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Hypothermia... it does the body good.

Published January 4, 2013 4:30 PM by Lorenzo Ortega

I AM OFFICIALLY A GRADUATE! What a strange sentence to say. On December 14th my graduating class at Sacramento State’s School of Nursing had our pinning ceremony and the next day we walked in our cap and gowns.

There has been so much excitement in the last few weeks that I have barely had a chance to catch my breath. Only a few days after graduation I completed an ACLS course, celebrated Christmas, applied for several jobs, and went to Tahoe for New Year’s Eve. Now I am preparing to take my NCLEX on the 8th of this month and continuing the job application process with the hopes of finding something soon.

ACLS was a good refresher for me, reviewing skills I had not used in a while. Although I was in ICU for my preceptorship, I did not have to use much rhythm recognition during that time. In my advanced med/surg course (which now seems like ages ago) I loved the EKG material. At that time I had shifted my sights to a future in cardiac nursing, but hadn’t revisited the idea much until recently. The ACLS course simplified the material into fairly simple concepts that I will not soon forget: Symptomatic or not, fast or slow, pulse or pulseless, regular or irregular, narrow or wide. Not much time had to be wasted deciding between atrial fibrillation and atrial flutter. Patient safety was the bottom line and only a few principles were needed to intervene effectively. Over the New Year celebration, my Tahoe trip made me think back to ROSC or return of spontaneous circulation. If a patient is comatose or non-responsive after return of a pulse, hypothermia protocols can be initiated to decrease metabolic demands as the patient’s body returns to proper perfusion. It was so cold in Tahoe (as low as 0 degrees F), that I felt as though my metabolism had nearly stopped. I can see why hypothermia could be useful, but for me, I’ll stay with the comforts of sunny California that I am familiar with.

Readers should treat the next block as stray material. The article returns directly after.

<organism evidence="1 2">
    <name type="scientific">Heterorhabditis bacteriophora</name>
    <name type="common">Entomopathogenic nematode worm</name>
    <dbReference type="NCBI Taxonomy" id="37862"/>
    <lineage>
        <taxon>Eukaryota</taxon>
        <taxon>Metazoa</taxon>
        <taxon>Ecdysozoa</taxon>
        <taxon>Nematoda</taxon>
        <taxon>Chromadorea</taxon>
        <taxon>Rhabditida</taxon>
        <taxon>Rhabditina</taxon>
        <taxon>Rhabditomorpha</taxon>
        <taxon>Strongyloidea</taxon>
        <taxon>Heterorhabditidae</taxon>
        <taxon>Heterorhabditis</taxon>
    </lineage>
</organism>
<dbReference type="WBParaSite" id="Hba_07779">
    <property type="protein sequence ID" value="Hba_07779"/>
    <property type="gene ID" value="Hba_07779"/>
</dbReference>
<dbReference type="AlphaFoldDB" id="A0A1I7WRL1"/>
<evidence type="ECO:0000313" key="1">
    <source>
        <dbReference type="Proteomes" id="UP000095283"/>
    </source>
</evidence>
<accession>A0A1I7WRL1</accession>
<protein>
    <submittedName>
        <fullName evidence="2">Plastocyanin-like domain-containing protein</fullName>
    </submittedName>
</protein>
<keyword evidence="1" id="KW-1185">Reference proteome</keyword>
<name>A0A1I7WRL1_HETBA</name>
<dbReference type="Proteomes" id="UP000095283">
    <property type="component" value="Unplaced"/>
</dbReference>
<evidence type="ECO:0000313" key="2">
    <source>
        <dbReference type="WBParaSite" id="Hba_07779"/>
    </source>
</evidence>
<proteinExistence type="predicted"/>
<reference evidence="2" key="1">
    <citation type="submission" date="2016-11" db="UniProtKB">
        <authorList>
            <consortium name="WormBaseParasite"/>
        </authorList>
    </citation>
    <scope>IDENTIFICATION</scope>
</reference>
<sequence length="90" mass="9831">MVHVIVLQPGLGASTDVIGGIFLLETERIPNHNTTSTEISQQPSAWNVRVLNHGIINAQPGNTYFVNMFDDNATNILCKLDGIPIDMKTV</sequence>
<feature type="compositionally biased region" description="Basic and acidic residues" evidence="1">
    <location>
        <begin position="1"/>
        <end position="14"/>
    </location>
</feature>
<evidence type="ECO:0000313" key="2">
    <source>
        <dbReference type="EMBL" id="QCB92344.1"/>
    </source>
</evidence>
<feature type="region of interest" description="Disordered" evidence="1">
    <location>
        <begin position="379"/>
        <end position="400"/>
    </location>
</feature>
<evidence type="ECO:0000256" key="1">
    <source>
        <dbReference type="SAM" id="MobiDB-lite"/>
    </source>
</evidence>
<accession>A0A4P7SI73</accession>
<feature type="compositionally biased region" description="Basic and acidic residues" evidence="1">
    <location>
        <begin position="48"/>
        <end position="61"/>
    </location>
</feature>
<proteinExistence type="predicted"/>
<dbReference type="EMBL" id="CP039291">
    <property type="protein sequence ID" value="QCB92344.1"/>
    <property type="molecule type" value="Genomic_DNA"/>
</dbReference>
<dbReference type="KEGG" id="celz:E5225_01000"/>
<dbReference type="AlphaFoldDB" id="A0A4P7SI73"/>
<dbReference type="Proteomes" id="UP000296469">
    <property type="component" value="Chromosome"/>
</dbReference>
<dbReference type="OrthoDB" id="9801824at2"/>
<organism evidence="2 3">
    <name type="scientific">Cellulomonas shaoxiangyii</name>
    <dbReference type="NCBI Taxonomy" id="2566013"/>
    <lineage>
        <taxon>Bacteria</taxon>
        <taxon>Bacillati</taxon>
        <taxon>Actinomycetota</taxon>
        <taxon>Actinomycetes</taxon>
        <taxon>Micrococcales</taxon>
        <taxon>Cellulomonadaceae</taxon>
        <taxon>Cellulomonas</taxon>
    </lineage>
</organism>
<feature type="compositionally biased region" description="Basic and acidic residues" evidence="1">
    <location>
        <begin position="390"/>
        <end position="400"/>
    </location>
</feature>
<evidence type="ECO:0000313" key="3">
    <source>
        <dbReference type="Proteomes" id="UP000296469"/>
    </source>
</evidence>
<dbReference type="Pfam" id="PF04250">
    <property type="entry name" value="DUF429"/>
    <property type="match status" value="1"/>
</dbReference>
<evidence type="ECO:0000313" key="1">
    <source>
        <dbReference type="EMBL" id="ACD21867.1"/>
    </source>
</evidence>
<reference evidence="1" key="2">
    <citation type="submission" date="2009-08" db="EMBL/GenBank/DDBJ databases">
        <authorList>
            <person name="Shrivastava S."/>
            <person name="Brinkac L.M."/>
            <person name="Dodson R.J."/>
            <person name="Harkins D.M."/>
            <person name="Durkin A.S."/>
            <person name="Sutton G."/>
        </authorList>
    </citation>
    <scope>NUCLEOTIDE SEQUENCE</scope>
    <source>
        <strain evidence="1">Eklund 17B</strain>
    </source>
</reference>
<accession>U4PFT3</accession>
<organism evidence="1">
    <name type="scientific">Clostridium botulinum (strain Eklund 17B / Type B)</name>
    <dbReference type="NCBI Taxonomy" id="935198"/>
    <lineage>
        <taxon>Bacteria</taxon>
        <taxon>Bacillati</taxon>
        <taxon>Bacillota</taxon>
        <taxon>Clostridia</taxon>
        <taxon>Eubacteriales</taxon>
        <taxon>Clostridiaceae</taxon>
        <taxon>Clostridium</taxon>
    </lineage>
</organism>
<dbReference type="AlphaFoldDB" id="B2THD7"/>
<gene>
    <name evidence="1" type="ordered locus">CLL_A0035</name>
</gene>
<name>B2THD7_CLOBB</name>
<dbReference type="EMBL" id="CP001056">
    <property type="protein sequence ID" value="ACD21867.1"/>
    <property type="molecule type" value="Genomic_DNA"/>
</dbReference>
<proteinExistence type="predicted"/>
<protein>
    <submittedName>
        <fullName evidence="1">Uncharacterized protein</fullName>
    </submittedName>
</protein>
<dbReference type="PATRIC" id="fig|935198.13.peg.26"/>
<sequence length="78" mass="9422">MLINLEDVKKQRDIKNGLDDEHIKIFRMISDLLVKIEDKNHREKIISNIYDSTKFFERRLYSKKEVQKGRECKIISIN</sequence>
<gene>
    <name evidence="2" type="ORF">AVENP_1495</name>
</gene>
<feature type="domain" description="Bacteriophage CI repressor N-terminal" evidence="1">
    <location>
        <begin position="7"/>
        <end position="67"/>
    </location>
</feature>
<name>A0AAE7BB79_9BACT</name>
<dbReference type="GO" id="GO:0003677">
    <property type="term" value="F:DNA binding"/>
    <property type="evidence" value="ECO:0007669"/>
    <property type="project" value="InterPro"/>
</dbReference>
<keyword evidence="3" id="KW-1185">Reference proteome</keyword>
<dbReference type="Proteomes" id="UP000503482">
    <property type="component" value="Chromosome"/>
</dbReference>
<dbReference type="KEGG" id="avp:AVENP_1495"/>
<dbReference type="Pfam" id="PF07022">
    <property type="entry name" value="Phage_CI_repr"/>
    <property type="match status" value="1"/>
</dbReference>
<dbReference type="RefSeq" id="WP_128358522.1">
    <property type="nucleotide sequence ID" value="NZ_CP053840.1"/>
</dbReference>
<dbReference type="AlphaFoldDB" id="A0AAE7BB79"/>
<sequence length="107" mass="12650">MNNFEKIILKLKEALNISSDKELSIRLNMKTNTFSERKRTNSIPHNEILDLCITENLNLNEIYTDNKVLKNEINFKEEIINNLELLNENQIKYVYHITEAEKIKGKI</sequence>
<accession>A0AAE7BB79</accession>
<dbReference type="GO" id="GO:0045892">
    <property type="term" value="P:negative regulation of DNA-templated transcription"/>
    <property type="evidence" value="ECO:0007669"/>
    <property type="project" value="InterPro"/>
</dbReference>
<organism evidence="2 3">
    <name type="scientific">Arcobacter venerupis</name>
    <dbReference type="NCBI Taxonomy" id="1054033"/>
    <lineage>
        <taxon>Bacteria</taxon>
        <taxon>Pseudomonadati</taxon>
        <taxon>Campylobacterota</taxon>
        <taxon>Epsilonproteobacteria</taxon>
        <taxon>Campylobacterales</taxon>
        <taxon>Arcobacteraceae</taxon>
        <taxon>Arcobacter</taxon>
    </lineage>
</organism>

Now in my preparation for the NCLEX I am finding that a lot of information seemed to stick during my last two years of school. I used to put the textbooks on top of my head and hope that by diffusion the material would be transported into my cerebral cortex. I guess it worked. This is definitely a tip I will have to pass on to my colleagues still in nursing school. A book as a pillow is the way to go!

A few weeks ago I was fortunate enough to be called for an interview at a hospital in my hometown of Stockton, CA. The interview won’t be for another week and a half, but as each day inches closer I am more and more excited. This is my first nursing interview, so I am going to do everything I can to be mentally prepared. I think my NCLEX preparation during this same time will be an extra advantage in the case of any clinical questions. I’ll keep my fingers crossed, stay focused, and keep you updated on what happens!

posted by Lorenzo Ortega


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January 24, 2013 9:05 AM

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